Big government's impossible task
One spin that many enthusiasts for big and hyperactive government are putting on the current IRS scandal is that it's unfair to blame President Obama for failing to monitor the government's vast bureaucracy — a bureaucracy so huge that no person could possible monitor it flawlessly.
An acute flaw, however, renders this spin null and void.
While it's true that no president (even with all the lieutenants and resources at his disposal today) can effectively monitor Uncle Sam's bureaucracy, this reality is no excuse when offered by people such as Obama and his apologists. The reason is that the president, being a dyed-in-the-wool “progressive,” is forever assuring the American people that libertarians and conservatives greatly exaggerate the dangers of big and officious government.
Among the core problems that skeptics of big government have long highlighted is precisely the inability of even the best-intentioned government leaders to successfully supervise and keep honest the legions of bureaucrats employed to carry out all the tasks that “progressives” assign to government. So one cannot legitimately, when seeking to expand state power, assure us that such power will be exercised with sufficient attentiveness to avoid abuse, but then — when reality exposes those assurances as fanciful — plead innocent by noting that the degree of attentiveness necessary to prevent abuse is humanly impossible.
The fundamental question raised by the IRS scandal isn't whether Obama ordered, or even knew of, the apparent misuse of the taxing power to punish political opponents. Rather, the fundamental question asks about the wisdom of creating in the first place government agencies that can so easily abuse their power in order to play political favorites.
In the private sector, we rely upon two core features of markets to protect against such abuse. First, each person is free not to patronize firms that fail to deliver sufficient value. Second, firms prosper only by — and only so long as they continue — competing successfully for consumers' dollars. But because government agencies are funded with taxes — and because those agencies face no competition — greater reliance than is necessary in the private sector must be put on the integrity, altruism and diligence of elected officials to oversee government agencies in ways that ensure that those agencies don't abuse their awesome powers.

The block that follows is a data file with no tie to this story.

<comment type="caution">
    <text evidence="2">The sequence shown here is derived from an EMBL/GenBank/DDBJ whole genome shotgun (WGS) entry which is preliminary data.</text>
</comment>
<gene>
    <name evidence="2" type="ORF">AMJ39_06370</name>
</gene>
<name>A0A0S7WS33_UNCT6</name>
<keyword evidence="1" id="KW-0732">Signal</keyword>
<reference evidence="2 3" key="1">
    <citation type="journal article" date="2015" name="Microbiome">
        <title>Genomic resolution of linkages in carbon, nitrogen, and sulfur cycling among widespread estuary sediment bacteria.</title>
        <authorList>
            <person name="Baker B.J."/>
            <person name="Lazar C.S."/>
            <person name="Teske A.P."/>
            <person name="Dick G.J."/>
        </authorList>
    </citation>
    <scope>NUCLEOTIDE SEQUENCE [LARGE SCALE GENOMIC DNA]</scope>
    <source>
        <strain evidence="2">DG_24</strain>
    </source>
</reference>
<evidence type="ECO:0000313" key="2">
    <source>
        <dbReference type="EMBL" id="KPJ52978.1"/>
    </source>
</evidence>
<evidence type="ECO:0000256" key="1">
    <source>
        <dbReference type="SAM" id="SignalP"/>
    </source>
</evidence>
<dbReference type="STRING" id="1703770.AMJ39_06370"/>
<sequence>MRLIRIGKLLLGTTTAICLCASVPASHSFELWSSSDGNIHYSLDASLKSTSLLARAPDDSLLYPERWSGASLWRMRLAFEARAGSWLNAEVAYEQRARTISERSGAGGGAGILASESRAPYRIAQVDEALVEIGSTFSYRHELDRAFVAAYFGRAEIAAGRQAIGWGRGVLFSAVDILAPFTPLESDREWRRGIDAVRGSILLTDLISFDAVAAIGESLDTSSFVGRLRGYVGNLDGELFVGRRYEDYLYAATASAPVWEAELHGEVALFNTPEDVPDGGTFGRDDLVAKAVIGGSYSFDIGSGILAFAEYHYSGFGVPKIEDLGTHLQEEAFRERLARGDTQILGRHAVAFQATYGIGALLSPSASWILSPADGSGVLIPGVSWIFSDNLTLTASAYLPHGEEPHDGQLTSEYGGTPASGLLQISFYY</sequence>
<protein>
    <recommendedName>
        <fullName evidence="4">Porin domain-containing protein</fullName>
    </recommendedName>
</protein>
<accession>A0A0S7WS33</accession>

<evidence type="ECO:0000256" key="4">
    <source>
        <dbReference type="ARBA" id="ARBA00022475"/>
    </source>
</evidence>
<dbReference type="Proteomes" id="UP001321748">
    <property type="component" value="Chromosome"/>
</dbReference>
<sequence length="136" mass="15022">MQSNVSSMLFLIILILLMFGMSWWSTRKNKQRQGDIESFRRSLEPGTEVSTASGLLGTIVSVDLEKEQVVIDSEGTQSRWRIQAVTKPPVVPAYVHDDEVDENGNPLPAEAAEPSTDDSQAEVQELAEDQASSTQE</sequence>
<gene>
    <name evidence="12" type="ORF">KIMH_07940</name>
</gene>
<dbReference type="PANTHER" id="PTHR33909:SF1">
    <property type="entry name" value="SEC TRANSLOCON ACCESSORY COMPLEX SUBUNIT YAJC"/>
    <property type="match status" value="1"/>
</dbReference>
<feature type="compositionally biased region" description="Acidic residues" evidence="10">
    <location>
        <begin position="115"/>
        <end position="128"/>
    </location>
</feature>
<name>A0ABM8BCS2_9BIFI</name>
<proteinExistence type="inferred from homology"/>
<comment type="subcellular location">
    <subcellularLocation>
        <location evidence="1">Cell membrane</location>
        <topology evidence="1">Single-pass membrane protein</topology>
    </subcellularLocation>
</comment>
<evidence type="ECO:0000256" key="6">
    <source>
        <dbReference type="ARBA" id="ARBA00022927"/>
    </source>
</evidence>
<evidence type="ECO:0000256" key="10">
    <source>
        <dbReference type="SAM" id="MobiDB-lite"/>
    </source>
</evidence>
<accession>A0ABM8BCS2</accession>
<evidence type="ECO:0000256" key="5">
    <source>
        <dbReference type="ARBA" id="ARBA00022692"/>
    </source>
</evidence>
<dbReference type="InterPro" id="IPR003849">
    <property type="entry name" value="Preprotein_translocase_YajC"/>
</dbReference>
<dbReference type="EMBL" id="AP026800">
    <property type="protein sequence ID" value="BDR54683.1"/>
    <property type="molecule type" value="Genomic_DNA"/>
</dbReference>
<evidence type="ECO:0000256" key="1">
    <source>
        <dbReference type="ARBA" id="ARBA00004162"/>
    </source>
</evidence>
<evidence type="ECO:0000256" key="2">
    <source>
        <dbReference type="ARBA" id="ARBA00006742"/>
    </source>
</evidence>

When, as appears to be the case here, government officials turn out to be mere humans at monitoring the vast legions of government workers under their charge, it is indeed appropriate to blame and to criticize those officials. It is appropriate to blame and to criticize them not for their being human but, instead, for their promising the impossible — namely, for their promising to exercise the superhuman abilities that alone can ensure that government agencies behave with at least as much efficiency and integrity as the great majority of private firms routinely display.
The competitive forces of the market determine not only the appropriate prices and selection of products offered for sale, but also the appropriate sizes and scopes of private firms. Firms that grow too large for management to monitor effectively are not as profitable as smaller firms that are more easily monitored. Overly large firms, therefore, tend to shrink or to go bankrupt.
Unfortunately, no similar competitive forces operate in the public sector to keep the size and scope of government within bounds.
Donald J. Boudreaux is a professor of economics at George Mason University in Fairfax, Va. His column appears twice monthly.
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